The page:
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Elise Stefanik

Elise Stefanik

Elise Marie Stefanik (/stəˈfɑːnɪk/; born July 2, 1984) is an American politician serving as the U.S. Representative for New York's 21st congressional district since 2015. First elected at the age of 30, she was the youngest woman ever elected to Congress at the time.[2] At the start of the 115th Congress, she was the youngest member of the House. She is a Republican.

Elise Stefanik
Member of theU.S. House of Representatives
from New York's21stdistrict
Assumed office
January 3, 2015
Preceded byBill Owens
Personal details
Elise Marie Stefanik

(1984-07-02)July 2, 1984
Albany, New York, U.S.
Political partyRepublican
Matthew Manda (m. 2017)
EducationHarvard University (BA)
WebsiteHouse website [82]

Early life and career

Elise Stefanik was born in Albany, New York in 1984 to Melanie and Ken Stefanik. Her parents own a plywood business in the Albany area.[3] After graduating from the Albany Academy for Girls, she entered Harvard University, graduating in 2006.[4][5] While at Harvard, she was awarded the Women's Leadership Award.[6][7]

After graduating from Harvard, she joined the administration of President George W. Bush,[8] working as staff to the Domestic Policy Council.[9] Stefanik worked in the office of the White House Chief of Staff for Joshua Bolten, Bush's second deputy chief of staff.[9] She also helped prepare the GOP platform in 2012, served as director of new media for Tim Pawlenty's presidential exploratory committee, and worked at the Foundation for Defense of Democracies and the Foreign Policy Initiative.[10] Stefanik managed Wisconsin congressman Paul Ryan’s debate preparation as he ran for Vice President of the United States in the 2012 general election.[8][11] Following the Romney-Ryan loss in the 2012 presidential election, she returned to upstate New York to join her parents' wholesale plywood business at Guilderland Center.[4]

U.S. House of Representatives



Stefanik's freshman portrait during the 114th Congressional session

Stefanik's freshman portrait during the 114th Congressional session

In 2013, Stefanik declared her candidacy in the 2014 election for the United States House of Representatives in New York's 21st congressional district. The district and its predecessors had been in Republican hands for 136 years before Democrat Bill Owens won a 2009 special election and subsequently won re-election in 2010 and 2012. In 2014, Owens opted not to seek reelection following a re-districting that changed the demographics of his district.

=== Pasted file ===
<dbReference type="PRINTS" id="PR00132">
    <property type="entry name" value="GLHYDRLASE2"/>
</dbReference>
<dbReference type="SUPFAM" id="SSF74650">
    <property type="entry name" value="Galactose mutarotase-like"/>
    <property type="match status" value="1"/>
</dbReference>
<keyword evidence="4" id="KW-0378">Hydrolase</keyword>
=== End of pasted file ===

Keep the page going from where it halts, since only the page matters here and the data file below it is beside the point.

Stefanik defeated Matt Doheny in the Republican primary election 61 to 39 percent,[12] She faced Aaron Woolf, the Democratic Party nominee, and Matt Funiciello, the Green Party nominee, in the general election on November 4.[8] Stefanik defeated Woolf and Funiciello, gaining 55.2% to their 33.5% and 10.6%, respectively. At age 30, she was the youngest woman ever elected to Congress.[11][13][1]


Stefanik ran for re-election in 2016. She ran unopposed in the Republican primary. Stefanik supported Donald Trump for president after he won the 2016 Republican presidential primaries.[14]

She faced Democrat Mike Derrick and Green Party candidate Matt Funiciello in the general election.[15][16]

She won re-election with 66%, while Derrick (D) received 29% and Funiciello (G) received 5% of the vote.[17]


In June 2017, Ambassador John Bolton endorsed Stefanik for re-election. "Elise Stefanik has proven that she is dedicated to protecting our country and our allies against global threats," said Bolton. "As part of the House Armed Services Committee, Elise Chairs the Subcommittee on Emerging Threats and Capabilities, where she is responsible for overseeing counterterrorism programs and counter proliferation of WMDs."[18]

In the general election she won re-election with 56.1% of the vote, Tedra Cobb (D) receiving 42.4% and Lynn Kahn receiving 1.5%.[19]


In January 2015, Stefanik was appointed to the House Armed Services Committee.[20] She was elected by the freshman Representatives in the 114th Congress to serve as the Freshman Representative to the Policy Committee.[21]

In February 2015, she was appointed vice chairwoman of the House Armed Services Committee's Subcommittee on Readiness.[22]